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digitalmars.D.announce - Attractive Chaos' blog entry: Timeline of the D programming language

reply Andrei Alexandrescu <SeeWebsiteForEmail erdani.org> writes:
Found this today:

http://attractivechaos.wordpress.com/2012/02/28/timeline-of-the-d-programming-language/


Andrei
Feb 28 2012
parent reply bearophile <bearophileHUGS lycos.com> writes:
Andrei Alexandrescu:

 Found this today:
 
 http://attractivechaos.wordpress.com/2012/02/28/timeline-of-the-d-programming-language/

From the blog post:
As an outsider, I think the first priority for D is to quickly stabilize the
compiler and the standard library to convince everyone that programs written
now will still be compiled years later.<

I don't agree. If we try to do that too much, we freeze the warts of language and of Phobos, for a small gain. Programmers that want warts and language stability know where to find it (elsewhere), and even languages much older than D (like C++11) break compatibility with the past to improve. So I think D has to fix its small warts (most of them are already in Bugzilla, like array syntax, vector op syntax, override, property, and so on), Phobos needs to not be ice-frozen because the experience of real world usage suggests better APIs. I think Phobos APIs need to be less frozen. Bye, bearophile
Feb 28 2012
next sibling parent reply "Jonathan M Davis" <jmdavisProg gmx.com> writes:
On Tuesday, February 28, 2012 17:45:09 bearophile wrote:
 Andrei Alexandrescu:
 Found this today:
 
 http://attractivechaos.wordpress.com/2012/02/28/timeline-of-the-d-programm
 ing-language/

As an outsider, I think the first priority for D is to quickly stabilize
the compiler and the standard library to convince everyone that programs
written now will still be compiled years later.<

language and of Phobos, for a small gain. Programmers that want warts and language stability know where to find it (elsewhere), and even languages much older than D (like C++11) break compatibility with the past to improve. So I think D has to fix its small warts (most of them are already in Bugzilla, like array syntax, vector op syntax, override, property, and so on), Phobos needs to not be ice-frozen because the experience of real world usage suggests better APIs. I think Phobos APIs need to be less frozen.

Ideally, in the long run at least, existing Phobos APIs wouldn't be changing much. Changing them breaks code, and it sucks to have to refactor a bunch of code because of changes to the standard library. _New_ stuff can continue to be added, and it may be that newer APIs will always be in a bit more flux as they settle down, but we really do need a relatively fixed set of APIs in order to avoid breaking people's code. There's plenty still in Phobos that needs to be reworked before it approaches any kind of real frozen state (e.g. std.xml and std.stream), but we _do_ need to evolve Phobos to the point that breaking changes are rare. And we may want to eventually move to a model where we version things such that breaking changes only occur on major versions, and you can rely on nothing breaking with minor ones, rather than treating all versions the same. Regardless, the current lack of stability is a huge problem. It's more or less inevitable as we still iron things out, but it's something that we need to grow out of. - Jonathan M Davis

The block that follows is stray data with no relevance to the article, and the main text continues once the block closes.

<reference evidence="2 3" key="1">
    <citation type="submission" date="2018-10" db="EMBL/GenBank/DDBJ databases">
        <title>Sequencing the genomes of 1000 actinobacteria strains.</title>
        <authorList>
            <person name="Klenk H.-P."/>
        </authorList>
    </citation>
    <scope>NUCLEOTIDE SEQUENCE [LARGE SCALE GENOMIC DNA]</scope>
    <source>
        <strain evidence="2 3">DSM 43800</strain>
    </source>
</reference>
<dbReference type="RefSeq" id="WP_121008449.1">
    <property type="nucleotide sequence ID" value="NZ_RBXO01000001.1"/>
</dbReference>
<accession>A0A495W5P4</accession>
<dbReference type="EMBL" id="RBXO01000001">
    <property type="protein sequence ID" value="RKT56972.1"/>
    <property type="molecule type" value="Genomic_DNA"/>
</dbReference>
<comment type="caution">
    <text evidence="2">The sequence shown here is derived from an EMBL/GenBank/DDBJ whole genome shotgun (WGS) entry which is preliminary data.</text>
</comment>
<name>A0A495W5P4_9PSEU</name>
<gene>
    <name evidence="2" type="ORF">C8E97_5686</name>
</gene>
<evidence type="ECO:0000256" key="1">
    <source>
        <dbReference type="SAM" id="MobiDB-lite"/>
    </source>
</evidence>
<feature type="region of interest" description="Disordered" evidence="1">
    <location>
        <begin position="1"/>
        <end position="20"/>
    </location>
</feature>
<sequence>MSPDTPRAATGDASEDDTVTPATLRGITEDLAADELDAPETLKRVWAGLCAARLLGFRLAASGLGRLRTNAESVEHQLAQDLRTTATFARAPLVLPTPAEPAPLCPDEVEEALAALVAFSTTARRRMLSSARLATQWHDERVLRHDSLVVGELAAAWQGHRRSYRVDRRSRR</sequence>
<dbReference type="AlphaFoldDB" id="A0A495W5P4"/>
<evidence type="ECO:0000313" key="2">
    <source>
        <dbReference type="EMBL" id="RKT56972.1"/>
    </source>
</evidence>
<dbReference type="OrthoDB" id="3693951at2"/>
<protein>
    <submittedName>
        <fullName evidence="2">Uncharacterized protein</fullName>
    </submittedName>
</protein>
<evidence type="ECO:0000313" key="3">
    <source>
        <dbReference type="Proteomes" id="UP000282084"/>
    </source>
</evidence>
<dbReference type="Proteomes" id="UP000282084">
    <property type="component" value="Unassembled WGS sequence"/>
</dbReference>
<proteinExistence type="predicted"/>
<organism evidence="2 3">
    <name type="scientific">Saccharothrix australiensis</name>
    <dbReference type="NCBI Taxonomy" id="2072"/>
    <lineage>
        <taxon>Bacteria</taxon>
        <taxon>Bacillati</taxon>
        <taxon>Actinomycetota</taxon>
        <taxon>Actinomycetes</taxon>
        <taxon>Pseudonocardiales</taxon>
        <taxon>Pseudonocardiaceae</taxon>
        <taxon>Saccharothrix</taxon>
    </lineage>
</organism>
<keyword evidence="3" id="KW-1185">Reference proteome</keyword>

Feb 28 2012
parent reply bearophile <bearophileHUGS lycos.com> writes:
Jonathan M Davis:

 There's plenty still in Phobos that needs to be reworked before it approaches 
 any kind of real frozen state (e.g. std.xml and std.stream), but we _do_ need 
 to evolve Phobos to the point that breaking changes are rare.

The problem is not just Phobos, but D itself, that needs some fixes. Regarding Phobos, there are Phobos modules that contain many good insights, ideas, and some design gems. But you can't release similar large things in one go, and then assume their API is frozen. I think the development style of Phobos has to change. I like the suggestion of putting modules into an experimental package, and to keep them there for some months, let users use them and find suboptimal parts, to avoid freezing what's unbaked still :-) Bye, bearophile
Feb 28 2012
parent Piotr Szturmaj <bncrbme jadamspam.pl> writes:
bearophile wrote:
 I like the suggestion of putting modules into an experimental
 package, and to keep them there for some months, let users use them
 and find suboptimal parts, to avoid freezing what's unbaked still
 :-)

+1 (especially for BIG modules)
Feb 28 2012
prev sibling parent "Marco Leise" <Marco.Leise gmx.de> writes:
Am 29.02.2012, 02:58 Uhr, schrieb bearophile <bearophileHUGS lycos.com>:

 Jonathan M Davis:

 There's plenty still in Phobos that needs to be reworked before it approaches
 any kind of real frozen state (e.g. std.xml and std.stream), but we _do_ need
 to evolve Phobos to the point that breaking changes are rare.

The problem is not just Phobos, but D itself, that needs some fixes. Regarding Phobos, there are Phobos modules that contain many good insights, ideas, and some design gems. But you can't release similar large things in one go, and then assume their API is frozen. I think the development style of Phobos has to change. I like the suggestion of putting modules into an experimental package, and to keep them there for some months, let users use them and find suboptimal parts, to avoid freezing what's unbaked still :-) Bye, bearophile

These threads get repetitive :) I mention OpenGL again, which has a review board and extensions. Add ext.collections and at a later point review it, improve it and move it to std.collections... kind of. Orange, xmlp, Windows bindings, dcollections and similar could have been in the releases earlier with the users knowing that they are subject to change. I hope for better feedback to the developers of such extensions as well, when there is a greater exposure to other programmers.
Mar 02 2012